Here we are, firmly entrenched in this new year of 2021. Last year is definitely in the rear view mirror. My hope and optimism for this new year are still fairly strong!
Last week we talked about how our definition of “good” is subjective. For us, saying, “life is good” usually means we’re happy and don’t have any troubles. And that’s a nice place to be!
But going through hard or “bad” things is a part of life. Another person says hurtful things to or about us. A loved one passes away. We lose a job or struggle to pay our bills. Maybe we or one of our children develops a health need. These are all serious issues that are difficult to deal with and we have no control over many of them. But one part of them we can control is our perspective.
As I reflected on how we can properly view the bad times in life, I was reminded of the story of Joseph. The patterns in his life remind me of ours.
He’s the favorite child of Jacob, his dad. Life is good.
His jealous brothers throw him in a pit, then sell him to traveling merchants. Life is bad.
He’s taken in as a slave in a prominent man’s house and, through hard work and God’s blessing, he’s put in charge of everything the man owns. Life is good.
The man’s wife falsely accuses Joseph and he’s thrown into prison. Life is bad.
I could go on, but you get the picture. Joseph’s life was just like ours is – full of seasons that change, full of “bad” times and “good” ones.
But what’s convicting to me is that Joseph didn’t change. As far as we can tell, no matter whether his circumstances appeared good or bad, he continued to trust God.
So what kept him going through the hard seasons? Here are three things that gave him a proper perspective of good and bad events in his life.
Remember when Joseph interpreted the dreams of the butler and the baker? After telling the butler that he’d be restored to his former position, Joseph asked him to tell his story to Pharaoh.
Once the butler, as predicted, left prison, I wonder how long it took for Joseph’s hope to fade. Did he spend that first week listening for the outer door to open? Every time the keeper of the prison called his name, did he think there was a messenger sent to get him out? After a month of nothing changing, was he discouraged?
We don’t know what was happening in his mind, but we do know exactly how long Joseph had to wait.
“And it came to pass at the end of two full years…” ~Genesis 41:1
Joseph waited on God for two years to get out of prison. But did Joseph learn lessons during those two years that he wouldn’t have learned if he’d been pulled out of prison and returned to his family? We can’t know for sure. Yet I believe that God puts us in specific places for a particular time period to teach us lessons like trusting Him. (Know that this is easy to write but much harder to remember when we’re actually in one of these times!)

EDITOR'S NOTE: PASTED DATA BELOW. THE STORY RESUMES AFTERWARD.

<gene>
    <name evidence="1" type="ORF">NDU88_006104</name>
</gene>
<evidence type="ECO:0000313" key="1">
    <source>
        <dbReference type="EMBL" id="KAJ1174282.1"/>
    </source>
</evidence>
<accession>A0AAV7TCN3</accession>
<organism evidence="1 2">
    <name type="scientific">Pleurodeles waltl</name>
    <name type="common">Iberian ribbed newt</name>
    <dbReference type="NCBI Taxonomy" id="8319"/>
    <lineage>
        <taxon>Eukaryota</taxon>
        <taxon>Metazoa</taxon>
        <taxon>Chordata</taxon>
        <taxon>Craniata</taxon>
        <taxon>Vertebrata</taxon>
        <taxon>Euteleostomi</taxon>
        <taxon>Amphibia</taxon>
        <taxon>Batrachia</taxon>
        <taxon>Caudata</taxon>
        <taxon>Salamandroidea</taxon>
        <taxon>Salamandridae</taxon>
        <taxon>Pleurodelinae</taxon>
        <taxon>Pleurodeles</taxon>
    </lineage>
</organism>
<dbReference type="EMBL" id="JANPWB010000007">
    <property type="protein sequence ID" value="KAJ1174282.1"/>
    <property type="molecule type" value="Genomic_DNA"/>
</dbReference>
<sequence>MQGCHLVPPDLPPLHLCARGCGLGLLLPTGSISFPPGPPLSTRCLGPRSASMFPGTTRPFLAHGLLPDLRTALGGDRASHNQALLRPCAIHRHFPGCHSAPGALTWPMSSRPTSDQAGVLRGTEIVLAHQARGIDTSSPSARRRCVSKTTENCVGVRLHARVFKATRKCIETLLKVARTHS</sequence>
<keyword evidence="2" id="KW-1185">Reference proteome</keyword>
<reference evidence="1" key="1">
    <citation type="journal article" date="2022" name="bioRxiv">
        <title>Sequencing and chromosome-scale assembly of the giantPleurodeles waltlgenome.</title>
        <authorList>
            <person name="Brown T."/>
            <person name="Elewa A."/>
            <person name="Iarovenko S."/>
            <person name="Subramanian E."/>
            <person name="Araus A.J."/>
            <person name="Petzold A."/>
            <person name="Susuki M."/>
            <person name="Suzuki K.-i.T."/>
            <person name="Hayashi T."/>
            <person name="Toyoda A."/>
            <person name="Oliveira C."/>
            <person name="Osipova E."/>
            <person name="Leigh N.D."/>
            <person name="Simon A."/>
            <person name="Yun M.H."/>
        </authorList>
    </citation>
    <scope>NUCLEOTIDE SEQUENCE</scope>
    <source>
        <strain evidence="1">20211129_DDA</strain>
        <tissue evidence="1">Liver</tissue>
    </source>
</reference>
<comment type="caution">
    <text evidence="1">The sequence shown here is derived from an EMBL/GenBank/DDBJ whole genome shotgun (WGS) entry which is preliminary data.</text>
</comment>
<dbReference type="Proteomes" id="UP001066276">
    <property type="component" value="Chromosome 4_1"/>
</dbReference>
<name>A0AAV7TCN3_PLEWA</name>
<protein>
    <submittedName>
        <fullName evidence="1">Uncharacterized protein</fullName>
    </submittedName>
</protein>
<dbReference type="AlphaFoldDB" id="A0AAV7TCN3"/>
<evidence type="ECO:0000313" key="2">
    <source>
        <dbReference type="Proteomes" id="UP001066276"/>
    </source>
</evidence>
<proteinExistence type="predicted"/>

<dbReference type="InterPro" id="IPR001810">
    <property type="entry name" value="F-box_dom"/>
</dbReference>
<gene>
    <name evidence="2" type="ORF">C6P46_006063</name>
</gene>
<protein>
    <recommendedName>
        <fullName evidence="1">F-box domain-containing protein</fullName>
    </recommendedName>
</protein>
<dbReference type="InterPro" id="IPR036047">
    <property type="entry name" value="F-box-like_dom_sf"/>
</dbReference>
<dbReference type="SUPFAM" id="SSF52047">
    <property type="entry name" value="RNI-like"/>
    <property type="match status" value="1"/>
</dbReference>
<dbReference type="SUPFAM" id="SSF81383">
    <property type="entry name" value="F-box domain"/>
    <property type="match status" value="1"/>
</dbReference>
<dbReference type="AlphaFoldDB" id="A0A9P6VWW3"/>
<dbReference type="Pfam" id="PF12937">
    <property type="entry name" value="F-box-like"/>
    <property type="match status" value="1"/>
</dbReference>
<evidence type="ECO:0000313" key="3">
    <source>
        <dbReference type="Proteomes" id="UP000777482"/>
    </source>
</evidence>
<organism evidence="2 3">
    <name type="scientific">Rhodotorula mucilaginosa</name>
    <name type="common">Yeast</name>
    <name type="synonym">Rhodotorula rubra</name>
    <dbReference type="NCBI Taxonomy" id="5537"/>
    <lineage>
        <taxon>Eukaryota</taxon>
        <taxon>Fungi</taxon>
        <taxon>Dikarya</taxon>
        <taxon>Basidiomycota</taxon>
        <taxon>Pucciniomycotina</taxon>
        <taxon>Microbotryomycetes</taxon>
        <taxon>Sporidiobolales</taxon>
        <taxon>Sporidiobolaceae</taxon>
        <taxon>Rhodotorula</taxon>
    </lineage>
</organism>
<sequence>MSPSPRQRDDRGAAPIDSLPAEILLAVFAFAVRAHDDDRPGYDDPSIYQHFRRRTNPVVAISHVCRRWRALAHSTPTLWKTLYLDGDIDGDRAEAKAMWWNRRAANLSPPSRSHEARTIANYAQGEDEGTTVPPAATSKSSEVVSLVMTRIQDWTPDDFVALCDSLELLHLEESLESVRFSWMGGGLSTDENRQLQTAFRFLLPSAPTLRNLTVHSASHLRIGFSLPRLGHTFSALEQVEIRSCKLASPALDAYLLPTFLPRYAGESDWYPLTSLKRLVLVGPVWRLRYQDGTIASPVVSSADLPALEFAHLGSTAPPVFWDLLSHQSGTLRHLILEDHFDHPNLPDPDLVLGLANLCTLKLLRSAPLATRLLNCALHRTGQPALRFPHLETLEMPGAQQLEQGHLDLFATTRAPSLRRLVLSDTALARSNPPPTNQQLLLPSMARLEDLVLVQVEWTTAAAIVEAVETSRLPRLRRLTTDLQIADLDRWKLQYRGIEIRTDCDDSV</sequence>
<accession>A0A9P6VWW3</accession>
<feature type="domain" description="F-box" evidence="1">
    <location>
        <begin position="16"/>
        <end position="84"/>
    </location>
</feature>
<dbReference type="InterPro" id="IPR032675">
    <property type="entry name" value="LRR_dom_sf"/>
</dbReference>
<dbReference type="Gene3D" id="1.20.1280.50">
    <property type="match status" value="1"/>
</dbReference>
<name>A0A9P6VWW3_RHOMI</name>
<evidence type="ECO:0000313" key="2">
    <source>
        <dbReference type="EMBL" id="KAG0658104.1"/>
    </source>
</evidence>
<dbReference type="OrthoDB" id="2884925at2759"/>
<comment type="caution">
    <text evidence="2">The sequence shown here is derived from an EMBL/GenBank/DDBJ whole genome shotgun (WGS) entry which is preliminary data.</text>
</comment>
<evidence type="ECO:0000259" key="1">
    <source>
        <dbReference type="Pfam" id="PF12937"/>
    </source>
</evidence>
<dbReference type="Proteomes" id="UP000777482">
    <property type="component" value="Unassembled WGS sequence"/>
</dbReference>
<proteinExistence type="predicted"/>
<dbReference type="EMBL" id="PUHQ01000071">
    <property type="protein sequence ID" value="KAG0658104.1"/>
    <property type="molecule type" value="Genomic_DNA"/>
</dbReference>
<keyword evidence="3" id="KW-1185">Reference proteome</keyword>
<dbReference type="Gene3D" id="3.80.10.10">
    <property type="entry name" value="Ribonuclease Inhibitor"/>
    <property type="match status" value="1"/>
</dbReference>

Faithfulness to his duties.
Whether in Potiphar’s house or in prison, Joseph didn’t give in and sit around having a pity party. I have to believe that he had hard days when the difficulty or unjustness of his situation overwhelmed him.
But everywhere he went, we see Joseph working hard and prospering.
“And his master saw that the Lord was with him, and that the Lord made all that he did to prosper in his hand. And Joseph found grace in his sight, and he served him: and he made him overseer over his house, and all that he had he put into his hand.” ~Genesis 39:3-4
“But the Lord was with Joseph, and shewed him mercy, and gave him favour in the sight of the keeper of the prison. And the keeper of the prison committed to Joseph’s hand all the prisoners that were in the prison; and whatsoever they did there, he was the doer of it.” ~Genesis 39:21-11
When it seems like we’re in the midst of a bad time, let’s keep being faithful. Let’s continue doing our best in service to the Lord.
So when the baker and the butler ended up in the prison where Joseph was, he helped them. I might have been tempted to say, “Listen, I realize this is bad for you, but let me tell you all I’ve been through.”
Instead, he noticed they were sad, and reached out to them. “And he asked Pharaoh’s officers that were with him in the ward of his lord’s house, saying, Wherefore look ye so sadly today?” ~Genesis 40:7
I think we all know that we can gain a better perspective on our own problems when we look for someone else in need and try to help them. It’s like the old acronym for JOY – Jesus, Others, You.
You and I don’t stress when we see Joseph thrown into a pit by his brothers. We’re not overly concerned when the merchants drag him off to Egypt. We don’t wonder what’s going to happen because we know how it all turns out just a few pages later. We know that Joseph will say to his brothers in Genesis 50:20, “But as for you, ye thought evil against me; but God meant it unto good, to bring to pass, as it is this day, to save much people alive.“
But Joseph didn’t have any of that information in real-time. And right now, you and I don’t know the end of our story. But God does. Even the parts we see as bad, He’s in control of those, too.
So we have a choice. Our perspective can make all the difference. Let’s be patient, be faithful, and serve those around us. And as we trust Him, let’s believe that when our last chapter is finished, God will have written the just-right ending to our story.